References, Local Variables and Operational Reasoning
 In Seventh Annual Symposium on Logic in Computer Science
, 1992
"... this paper we regard the following as synonyms: references, program variables, pointers, locations, and unary cells) to a programming language complicates life. Adding them to the simply typed lambda calculus causes the failure of most of the nice mathematical properties and some of the more basic r ..."
Abstract

Cited by 29 (4 self)
 Add to MetaCart
this paper we regard the following as synonyms: references, program variables, pointers, locations, and unary cells) to a programming language complicates life. Adding them to the simply typed lambda calculus causes the failure of most of the nice mathematical properties and some of the more basic rules (such as j). For example strong normalization fails since it is possible, for each provably nonempty function type, to construct a Y combinator for that type. References also interact unpleasantly with polymorphism [34, 35]. They are also troublesome from a denotational point of view as illustrated by the lack of fully abstract models. For example, in [22] Meyer and Sieber give a series of examples of programs that are operationally equivalent (according to the intended semantics of blockstructured Algollike programs) but which are not given equivalent denotations in traditional denotational semantics. They propose various modifications to the denotational semantics which solve some of these discrepancies, but not all. In [27, 26] a denotational semantics that overcomes some of these problems is presented. However variations on the seventh example remain problematic. Since numerous proof systems for Algol are sound for the denotational models in question, [8, 7, 32, 28, 16, 27, 26], these equivalences, if expressible, must be independent of these systems. The problem which motivated Meyer and Sieber's paper, [22], was to provide mathematical justification for the informal but convincing proofs of the operational equivalence of their examples. In this paper we approach the same problem, but from an operational rather than denotational perspective. This paper accomplishes two goals. Firstly, we present the firstorder part of a new logic for reasoning about programs....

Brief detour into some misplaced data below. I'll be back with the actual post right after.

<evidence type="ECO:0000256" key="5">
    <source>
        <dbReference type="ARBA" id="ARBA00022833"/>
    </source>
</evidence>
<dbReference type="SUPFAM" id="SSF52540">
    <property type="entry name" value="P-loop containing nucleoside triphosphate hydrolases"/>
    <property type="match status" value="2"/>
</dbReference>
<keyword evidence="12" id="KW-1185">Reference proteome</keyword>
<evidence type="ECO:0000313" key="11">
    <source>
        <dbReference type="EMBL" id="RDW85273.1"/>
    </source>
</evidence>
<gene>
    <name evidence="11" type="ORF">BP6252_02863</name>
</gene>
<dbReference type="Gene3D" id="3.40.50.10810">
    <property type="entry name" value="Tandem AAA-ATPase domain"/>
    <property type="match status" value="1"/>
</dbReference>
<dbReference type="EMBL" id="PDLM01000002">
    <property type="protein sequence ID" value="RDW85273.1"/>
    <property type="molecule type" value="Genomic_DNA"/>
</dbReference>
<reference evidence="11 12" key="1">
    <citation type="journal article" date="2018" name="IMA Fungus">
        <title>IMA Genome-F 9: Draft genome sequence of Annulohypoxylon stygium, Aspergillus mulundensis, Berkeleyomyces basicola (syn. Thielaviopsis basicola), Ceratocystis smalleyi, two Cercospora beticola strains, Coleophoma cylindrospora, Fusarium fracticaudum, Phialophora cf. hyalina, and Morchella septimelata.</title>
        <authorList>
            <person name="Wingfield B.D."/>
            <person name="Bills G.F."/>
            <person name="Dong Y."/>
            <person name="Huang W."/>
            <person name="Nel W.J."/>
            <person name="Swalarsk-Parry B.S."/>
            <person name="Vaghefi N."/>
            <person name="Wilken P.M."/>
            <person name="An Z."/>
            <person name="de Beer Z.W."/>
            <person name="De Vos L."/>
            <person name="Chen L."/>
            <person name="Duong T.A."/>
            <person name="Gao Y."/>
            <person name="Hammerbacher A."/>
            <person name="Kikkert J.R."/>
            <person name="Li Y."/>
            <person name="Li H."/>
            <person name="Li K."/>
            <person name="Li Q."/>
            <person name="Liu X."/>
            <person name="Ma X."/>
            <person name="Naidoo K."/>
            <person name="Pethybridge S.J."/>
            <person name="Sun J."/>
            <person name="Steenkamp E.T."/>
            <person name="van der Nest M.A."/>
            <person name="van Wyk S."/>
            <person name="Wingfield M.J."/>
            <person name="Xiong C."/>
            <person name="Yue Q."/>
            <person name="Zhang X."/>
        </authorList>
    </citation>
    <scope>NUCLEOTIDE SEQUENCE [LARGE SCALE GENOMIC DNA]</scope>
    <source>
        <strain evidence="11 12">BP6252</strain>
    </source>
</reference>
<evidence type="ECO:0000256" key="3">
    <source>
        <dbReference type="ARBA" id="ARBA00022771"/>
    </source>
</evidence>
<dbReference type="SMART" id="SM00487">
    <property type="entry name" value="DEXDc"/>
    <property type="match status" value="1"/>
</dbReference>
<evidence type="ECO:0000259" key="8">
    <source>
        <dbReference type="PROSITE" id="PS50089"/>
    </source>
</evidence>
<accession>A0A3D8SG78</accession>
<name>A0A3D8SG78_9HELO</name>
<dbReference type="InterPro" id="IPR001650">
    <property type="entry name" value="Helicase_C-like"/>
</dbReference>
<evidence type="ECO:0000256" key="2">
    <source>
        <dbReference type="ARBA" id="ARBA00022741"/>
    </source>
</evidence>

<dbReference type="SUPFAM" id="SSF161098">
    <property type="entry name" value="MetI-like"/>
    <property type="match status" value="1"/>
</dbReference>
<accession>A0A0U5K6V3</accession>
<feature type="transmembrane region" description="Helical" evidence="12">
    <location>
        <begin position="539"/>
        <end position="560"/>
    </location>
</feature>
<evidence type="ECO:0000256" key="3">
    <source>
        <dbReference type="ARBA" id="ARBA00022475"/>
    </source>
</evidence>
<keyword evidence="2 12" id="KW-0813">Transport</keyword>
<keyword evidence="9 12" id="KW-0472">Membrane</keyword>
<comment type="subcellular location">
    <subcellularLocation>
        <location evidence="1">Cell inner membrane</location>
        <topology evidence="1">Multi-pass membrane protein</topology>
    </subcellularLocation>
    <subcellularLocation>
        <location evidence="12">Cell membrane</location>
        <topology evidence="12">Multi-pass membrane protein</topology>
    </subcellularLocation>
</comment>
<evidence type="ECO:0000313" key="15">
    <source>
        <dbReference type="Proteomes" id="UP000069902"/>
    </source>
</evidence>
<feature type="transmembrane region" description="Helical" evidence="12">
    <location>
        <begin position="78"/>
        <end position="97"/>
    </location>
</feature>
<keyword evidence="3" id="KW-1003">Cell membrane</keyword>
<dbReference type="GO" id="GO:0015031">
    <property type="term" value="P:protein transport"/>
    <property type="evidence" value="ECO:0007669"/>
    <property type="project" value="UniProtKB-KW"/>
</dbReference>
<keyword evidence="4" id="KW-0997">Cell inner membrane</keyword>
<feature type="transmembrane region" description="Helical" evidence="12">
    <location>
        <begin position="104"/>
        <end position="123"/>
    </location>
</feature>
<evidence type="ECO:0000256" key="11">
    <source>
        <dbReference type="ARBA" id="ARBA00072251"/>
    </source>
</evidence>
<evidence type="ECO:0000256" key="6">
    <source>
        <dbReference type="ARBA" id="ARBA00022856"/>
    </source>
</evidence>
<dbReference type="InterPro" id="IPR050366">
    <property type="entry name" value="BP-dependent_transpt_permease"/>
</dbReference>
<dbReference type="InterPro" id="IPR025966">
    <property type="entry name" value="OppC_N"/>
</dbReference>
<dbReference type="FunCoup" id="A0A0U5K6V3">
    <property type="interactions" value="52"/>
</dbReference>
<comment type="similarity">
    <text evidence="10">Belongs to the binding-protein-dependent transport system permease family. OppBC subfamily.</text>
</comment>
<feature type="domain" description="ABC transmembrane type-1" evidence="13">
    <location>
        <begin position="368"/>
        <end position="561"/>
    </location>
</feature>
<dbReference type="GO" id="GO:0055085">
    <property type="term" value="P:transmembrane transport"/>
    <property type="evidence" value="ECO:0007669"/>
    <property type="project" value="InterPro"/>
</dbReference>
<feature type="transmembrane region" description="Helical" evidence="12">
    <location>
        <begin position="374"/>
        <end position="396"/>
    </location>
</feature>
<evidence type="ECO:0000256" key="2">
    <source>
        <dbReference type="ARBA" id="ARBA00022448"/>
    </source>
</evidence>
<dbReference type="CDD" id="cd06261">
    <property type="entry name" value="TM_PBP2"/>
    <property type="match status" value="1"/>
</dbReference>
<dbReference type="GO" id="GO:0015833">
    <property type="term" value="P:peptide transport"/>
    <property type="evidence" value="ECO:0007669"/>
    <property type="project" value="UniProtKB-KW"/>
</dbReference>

A Complete Transformational Toolkit for Compilers
 ACM Transactions on Programming Languages and Systems